[0049] The memory management method 44 next proceeds to a SWAP INCOMING LOWER BLOCK step 56, where the MMM 17 swaps the location of lower block 58, which is the second part of the program context 20, with that of the contiguous memory space. This swap operation results in the lower block 58 being moved to a position adjacent the second boundary 36 of the active region 26 and the message block 40 being adjacent the lower block 58. The contiguous memory space separates an upper block 60 (the first part of the program context 20) and the lower block 58 of the program context 20 as shown in FIG. 3E. The MMM 17 also removes a header 62 from the lower block 58. The above steps results in the inactive program context 20 becoming a currently active program context and the program context 24 becoming inactive.

[0050] The memory management method 44 ends in a MOVE INCOMING UPPER BLOCK step 64, where the MMM 17 moves the upper block 60 into memory space occupied by the free memory block 38 in the active region 26 to be adjacent the first boundary 32. Again, this step is required when there is hardware-based firewall in the Java Card 2. It should be noted that the position of the first boundary 32 and size of the inactive region 28 may be varied to accommodate vary sized inactive program contexts. This moving of the upper block 60 results in a segmentation block 42 in the inactive region 28 to allow the inactive region 28 to fit into a segment or segments of the firewall hardware. Thus, upper block 60 is separated, by segmentation block 42, from the inactive program contexts 22, 24. The MMM 17 removes a header 66 from the upper block 60. Context switching is complete and the predetermined program context 20 becomes the new active program context. After completing the memory management method 44, the inactive program context 20 becomes currently active and the active program context 24 becomes inactive.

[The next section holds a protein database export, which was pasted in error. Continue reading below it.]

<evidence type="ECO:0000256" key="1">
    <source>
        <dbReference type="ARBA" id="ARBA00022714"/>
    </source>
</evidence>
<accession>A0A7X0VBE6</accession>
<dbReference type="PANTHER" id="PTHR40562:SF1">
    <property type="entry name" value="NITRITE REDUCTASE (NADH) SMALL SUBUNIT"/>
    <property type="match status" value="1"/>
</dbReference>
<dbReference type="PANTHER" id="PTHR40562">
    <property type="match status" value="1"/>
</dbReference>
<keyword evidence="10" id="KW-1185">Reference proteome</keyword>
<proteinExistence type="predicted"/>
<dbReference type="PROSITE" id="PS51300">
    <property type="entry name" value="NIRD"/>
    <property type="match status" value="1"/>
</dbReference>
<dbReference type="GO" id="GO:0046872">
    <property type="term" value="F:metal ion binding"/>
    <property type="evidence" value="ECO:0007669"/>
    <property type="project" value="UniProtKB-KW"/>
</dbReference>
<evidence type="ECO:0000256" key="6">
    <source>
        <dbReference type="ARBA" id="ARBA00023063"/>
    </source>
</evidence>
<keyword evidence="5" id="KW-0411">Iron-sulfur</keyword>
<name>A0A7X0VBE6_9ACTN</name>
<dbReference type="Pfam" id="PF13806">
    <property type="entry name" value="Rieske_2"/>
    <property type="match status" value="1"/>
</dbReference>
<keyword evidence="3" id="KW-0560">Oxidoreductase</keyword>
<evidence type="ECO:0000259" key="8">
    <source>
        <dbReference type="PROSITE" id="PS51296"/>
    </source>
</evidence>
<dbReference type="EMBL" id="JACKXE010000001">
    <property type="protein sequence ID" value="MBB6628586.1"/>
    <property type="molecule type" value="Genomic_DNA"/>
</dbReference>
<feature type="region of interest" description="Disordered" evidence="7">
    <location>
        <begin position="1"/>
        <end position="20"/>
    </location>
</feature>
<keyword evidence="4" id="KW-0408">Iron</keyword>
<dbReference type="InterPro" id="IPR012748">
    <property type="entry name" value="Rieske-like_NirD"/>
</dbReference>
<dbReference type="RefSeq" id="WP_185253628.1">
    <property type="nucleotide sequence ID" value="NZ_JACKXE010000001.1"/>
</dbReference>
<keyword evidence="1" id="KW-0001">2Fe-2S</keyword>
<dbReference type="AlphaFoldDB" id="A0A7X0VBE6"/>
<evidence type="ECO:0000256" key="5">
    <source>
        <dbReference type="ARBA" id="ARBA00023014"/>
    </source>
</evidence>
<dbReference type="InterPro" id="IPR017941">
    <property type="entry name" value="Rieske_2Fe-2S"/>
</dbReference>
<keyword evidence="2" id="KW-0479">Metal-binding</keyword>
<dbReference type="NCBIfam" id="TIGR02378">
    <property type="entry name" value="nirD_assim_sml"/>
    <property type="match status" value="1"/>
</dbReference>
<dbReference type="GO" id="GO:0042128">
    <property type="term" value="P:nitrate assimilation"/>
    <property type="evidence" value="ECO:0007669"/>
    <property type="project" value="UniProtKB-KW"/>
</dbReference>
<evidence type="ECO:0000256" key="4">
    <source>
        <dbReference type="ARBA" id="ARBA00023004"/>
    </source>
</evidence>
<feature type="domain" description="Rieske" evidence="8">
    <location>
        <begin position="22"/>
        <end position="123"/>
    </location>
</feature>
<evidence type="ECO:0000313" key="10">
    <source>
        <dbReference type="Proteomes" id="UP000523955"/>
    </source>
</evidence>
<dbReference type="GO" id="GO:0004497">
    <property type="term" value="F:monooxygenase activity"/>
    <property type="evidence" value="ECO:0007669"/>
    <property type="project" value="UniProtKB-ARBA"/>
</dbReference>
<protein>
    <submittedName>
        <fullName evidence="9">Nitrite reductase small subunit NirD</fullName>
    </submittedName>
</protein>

[0051] In table 1 below, there is illustrated program code used to implement the swap steps 50, 54 and 56 in the memory management method 44.

TABLE 1
/**
 * This function swaps the contents of two adjoining blocks of data.
 *
 * @param start A pointer to the start of the lower block to be swapped.
 * @param size AThe size of the block beginning from the start address.
 * @param end A pointer to the byte immediately following the upper
 * block to swap.
 */
static void swap( byte* start,unsigned int sizeA, byte* end )
{
int sizeB = (int)end − (int)start − sizeA; /* size of block B */
int init_start_index = 0; /* Intial source index */
int dest_index = sizeB; /* current destination